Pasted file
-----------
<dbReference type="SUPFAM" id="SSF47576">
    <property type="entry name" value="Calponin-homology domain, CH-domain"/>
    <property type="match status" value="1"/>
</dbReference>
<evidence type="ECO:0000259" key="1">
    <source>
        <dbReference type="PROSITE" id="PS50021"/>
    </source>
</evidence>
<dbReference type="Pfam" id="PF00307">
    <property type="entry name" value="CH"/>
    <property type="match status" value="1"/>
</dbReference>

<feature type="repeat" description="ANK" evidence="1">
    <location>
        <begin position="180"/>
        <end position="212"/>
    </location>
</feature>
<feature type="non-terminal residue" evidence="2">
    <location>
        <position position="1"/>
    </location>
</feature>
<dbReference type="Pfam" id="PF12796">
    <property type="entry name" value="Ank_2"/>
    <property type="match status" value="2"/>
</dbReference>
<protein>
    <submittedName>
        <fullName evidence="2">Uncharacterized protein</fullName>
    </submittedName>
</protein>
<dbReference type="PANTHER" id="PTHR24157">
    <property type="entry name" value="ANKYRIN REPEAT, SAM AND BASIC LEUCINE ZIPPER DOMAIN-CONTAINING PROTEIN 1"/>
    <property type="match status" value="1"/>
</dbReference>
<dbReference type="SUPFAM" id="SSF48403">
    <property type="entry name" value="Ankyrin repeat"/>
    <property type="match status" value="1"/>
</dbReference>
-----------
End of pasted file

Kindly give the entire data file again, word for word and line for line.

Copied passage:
<dbReference type="SUPFAM" id="SSF47576">
    <property type="entry name" value="Calponin-homology domain, CH-domain"/>
    <property type="match status" value="1"/>
</dbReference>
<evidence type="ECO:0000259" key="1">
    <source>
        <dbReference type="PROSITE" id="PS50021"/>
    </source>
</evidence>
<dbReference type="Pfam" id="PF00307">
    <property type="entry name" value="CH"/>
    <property type="match status" value="1"/>
</dbReference>

<feature type="repeat" description="ANK" evidence="1">
    <location>
        <begin position="180"/>
        <end position="212"/>
    </location>
</feature>
<feature type="non-terminal residue" evidence="2">
    <location>
        <position position="1"/>
    </location>
</feature>
<dbReference type="Pfam" id="PF12796">
    <property type="entry name" value="Ank_2"/>
    <property type="match status" value="2"/>
</dbReference>
<protein>
    <submittedName>
        <fullName evidence="2">Uncharacterized protein</fullName>
    </submittedName>
</protein>
<dbReference type="PANTHER" id="PTHR24157">
    <property type="entry name" value="ANKYRIN REPEAT, SAM AND BASIC LEUCINE ZIPPER DOMAIN-CONTAINING PROTEIN 1"/>
    <property type="match status" value="1"/>
</dbReference>
<dbReference type="SUPFAM" id="SSF48403">
    <property type="entry name" value="Ankyrin repeat"/>
    <property type="match status" value="1"/>
</dbReference>